my room and me

Nina Moske
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Step into my Keohane room, and you’ll be greeted by busy walls and colorful lights. Cutouts from magazines, record covers, posters, and notes from friends adorn my walls. Each and every surface in my room has been touched by my desire to bring life to the spaces I occupy.

 

As silly as it may sound, I have always thought of room decoration as a major form of self expression. The things I display on my walls, the way I organize my furniture, whether my room is messy or neat on any given day - these are all insights into who I am and how I’m feeling. 

 

Growing up, my bedroom was the one space in my home - and frankly, in my entire kid-sized world - that was truly mine. I was lucky enough to have the same room to myself for almost all 17 years of my life before college, and my parents rarely interfered with the way I treated it. The four walls and two windows watched me transition from child to adult. They grew with me: my bedroom reflected my changing interests, styles, and friends. 

 

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The first independent decision I remember making about my room was when I painted my walls lavender in 3rd grade. My dad and I pushed my furniture into the middle of the room and slowly turned the space purple. I was mesmerized by the way the new color on my walls reflected light from the windows differently. My room felt warmer; more me. I was ready for a change in middle school, and painted over the purple with a teal that popped off the walls. It seemed like a phenomenal decision to 12-year-old me, validated in the pages of my monthly subscriptions to PBTeen and TeenVogue. 

 

By the beginning of high school the blue paint felt almost as embarrassing as the braces that I still had on. Although the braces were long gone at 15, I yearned to feel older than I was - maybe a new coat of paint would help. I covered the blue in a mature shade of white my junior year, and felt as though I was shedding my old skin. From purple to blue to white, each change felt like a reflection of a new, older, better version of me. 

 

Soon after my walls turned white, my parents moved out of their shared apartment and into separate ones, giving me the opportunity to curate entirely new spaces for myself. It was refreshing to call somewhere new “home” after occupying the same room for 17 years. 

 

Beyond my bedroom doors, I watched my parents decorate their newly divorced spaces. I observed my dad as he hung art made by himself, his friends, and me. My mom displayed family photos and mementos. 

 

It struck me then that the things we put on our walls must say something about our values. To decorate the space you live in is to choose what you want to surround yourself with daily. My dad - the most creative person I know - draws inspiration from the art he hung throughout his apartment. My mom, on the other hand, looks at the photos that adorn her walls to remind herself of her family, who lives halfway across the country.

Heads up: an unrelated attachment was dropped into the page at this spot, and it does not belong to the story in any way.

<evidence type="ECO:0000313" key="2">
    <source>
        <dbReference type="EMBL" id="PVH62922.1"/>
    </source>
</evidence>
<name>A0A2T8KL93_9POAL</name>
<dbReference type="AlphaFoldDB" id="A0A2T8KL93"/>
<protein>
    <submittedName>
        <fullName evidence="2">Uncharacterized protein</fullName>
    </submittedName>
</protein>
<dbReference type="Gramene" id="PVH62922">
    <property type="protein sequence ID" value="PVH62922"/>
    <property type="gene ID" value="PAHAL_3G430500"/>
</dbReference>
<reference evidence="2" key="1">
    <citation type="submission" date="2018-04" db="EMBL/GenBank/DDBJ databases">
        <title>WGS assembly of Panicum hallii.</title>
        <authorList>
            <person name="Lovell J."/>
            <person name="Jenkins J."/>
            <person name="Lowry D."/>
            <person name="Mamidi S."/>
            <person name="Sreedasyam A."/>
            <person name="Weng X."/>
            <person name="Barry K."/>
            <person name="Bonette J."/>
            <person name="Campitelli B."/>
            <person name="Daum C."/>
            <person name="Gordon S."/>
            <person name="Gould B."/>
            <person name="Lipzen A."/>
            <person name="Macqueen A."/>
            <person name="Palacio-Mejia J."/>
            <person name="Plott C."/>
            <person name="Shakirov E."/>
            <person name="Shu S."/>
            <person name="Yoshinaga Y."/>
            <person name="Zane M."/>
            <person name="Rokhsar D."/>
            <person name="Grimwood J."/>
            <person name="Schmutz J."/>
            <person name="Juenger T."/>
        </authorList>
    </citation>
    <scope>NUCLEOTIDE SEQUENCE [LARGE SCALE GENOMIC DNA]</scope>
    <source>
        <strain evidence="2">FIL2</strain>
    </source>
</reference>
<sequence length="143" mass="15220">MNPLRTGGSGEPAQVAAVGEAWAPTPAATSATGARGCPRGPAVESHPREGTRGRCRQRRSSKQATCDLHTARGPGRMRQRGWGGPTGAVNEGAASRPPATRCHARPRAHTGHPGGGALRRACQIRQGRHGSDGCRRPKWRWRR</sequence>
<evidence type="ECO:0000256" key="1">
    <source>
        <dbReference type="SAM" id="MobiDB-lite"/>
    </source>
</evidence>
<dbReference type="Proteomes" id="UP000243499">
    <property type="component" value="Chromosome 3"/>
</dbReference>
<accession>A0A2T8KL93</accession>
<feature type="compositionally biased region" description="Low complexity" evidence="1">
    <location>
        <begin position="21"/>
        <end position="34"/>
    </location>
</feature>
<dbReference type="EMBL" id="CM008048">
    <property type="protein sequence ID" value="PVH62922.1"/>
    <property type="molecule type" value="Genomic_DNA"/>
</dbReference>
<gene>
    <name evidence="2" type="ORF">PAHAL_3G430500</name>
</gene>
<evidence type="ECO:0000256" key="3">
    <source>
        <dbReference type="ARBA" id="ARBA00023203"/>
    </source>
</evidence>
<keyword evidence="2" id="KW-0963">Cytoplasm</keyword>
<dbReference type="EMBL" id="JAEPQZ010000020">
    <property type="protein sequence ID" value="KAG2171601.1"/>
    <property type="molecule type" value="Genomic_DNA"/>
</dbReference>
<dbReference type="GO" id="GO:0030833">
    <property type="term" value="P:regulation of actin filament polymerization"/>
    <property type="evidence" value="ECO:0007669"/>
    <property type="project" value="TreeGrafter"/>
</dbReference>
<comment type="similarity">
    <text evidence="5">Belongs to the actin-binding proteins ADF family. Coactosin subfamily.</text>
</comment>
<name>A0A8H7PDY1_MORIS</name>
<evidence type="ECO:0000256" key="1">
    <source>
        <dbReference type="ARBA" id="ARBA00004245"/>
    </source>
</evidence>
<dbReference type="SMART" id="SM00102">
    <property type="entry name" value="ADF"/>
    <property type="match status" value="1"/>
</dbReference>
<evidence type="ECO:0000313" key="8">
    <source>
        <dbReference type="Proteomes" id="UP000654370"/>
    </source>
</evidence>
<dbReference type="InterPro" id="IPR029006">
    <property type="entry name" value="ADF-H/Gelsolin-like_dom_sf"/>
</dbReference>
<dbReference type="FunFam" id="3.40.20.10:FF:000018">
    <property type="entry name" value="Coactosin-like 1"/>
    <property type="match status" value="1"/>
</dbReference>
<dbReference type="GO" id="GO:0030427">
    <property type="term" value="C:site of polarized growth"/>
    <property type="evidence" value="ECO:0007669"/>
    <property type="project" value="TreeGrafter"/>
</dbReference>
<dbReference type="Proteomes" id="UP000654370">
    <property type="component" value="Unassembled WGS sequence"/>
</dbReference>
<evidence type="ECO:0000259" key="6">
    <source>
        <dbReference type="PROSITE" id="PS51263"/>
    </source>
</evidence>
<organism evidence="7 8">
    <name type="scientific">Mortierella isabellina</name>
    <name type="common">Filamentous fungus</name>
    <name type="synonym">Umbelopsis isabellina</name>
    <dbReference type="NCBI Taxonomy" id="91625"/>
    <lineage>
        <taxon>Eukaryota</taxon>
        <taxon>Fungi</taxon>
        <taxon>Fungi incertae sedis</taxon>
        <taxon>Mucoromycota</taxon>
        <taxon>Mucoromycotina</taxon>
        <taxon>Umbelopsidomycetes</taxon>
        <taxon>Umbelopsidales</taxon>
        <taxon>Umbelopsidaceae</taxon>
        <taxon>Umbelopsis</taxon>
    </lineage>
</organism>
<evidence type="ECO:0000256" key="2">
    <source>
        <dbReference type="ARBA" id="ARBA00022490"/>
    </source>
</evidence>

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I brought my love for room decoration with me to college, but didn’t put it to use until this year. On East Campus my randomly assigned roommate and I bisected our room, giving each other the freedom to decorate our halves as we wished. Our relationship was amicable, but we were by no means collaborators in the creation of our shared home. Until this year, I viewed the curation of my spaces as a solitary activity of self-expression. Creating comfortable spaces for myself felt like an individual endeavor, because the spaces were always mine to decorate as I wished.  

 

That all changed this year, when I got the chance to be roommates with my best friend Sofie. 

 

The bare bones of our room are by no means beautiful. The walls are beige, the ceilings are brown, and the floors are (unfortunately) carpeted. Our two windows let in less light than they should. Our furniture is identical to that of every Duke dorm room. Despite the room’s inherent drabness, Sofie and I walked in on move-in day and saw a blank canvas. Each wall was an opportunity to express ourselves, together. We dedicated endless conversations to potential decoration ideas, some crazier than others. Wondering what to do about the dark ceilings, Sofie suggested covering the entire surface in mirrors. 

 

We haven’t gotten around to the mirroring project yet, but our room is unique nonetheless. Slowly but surely, our decorations have extended to reach all corners of the room; even our closet doors and dresser drawers are covered. Each picture, poster, and magazine cutout on our walls has a story. Some are reminders of home, like the paintings by Sofie’s sibling Ellis, or prints made by my friends from high school. Others represent our shared interests, like the wall of records above Sofie’s bed. Others, still, are things we have come across together. Sofie and I have spent hours sitting side by side on our floor, flipping through the pages of books and magazines and ripping out pictures that might find a home on our walls. 

 

Before this year, I never expected to feel so comfortable sharing a space with someone else, let alone decorating it. Sofie and I find similar meaning in the exercise of decorating our room. It’s a way to push ourselves creatively; it’s a way to express our friendship. Most importantly, it’s a way to create a space where we feel entirely at home with ourselves and each other.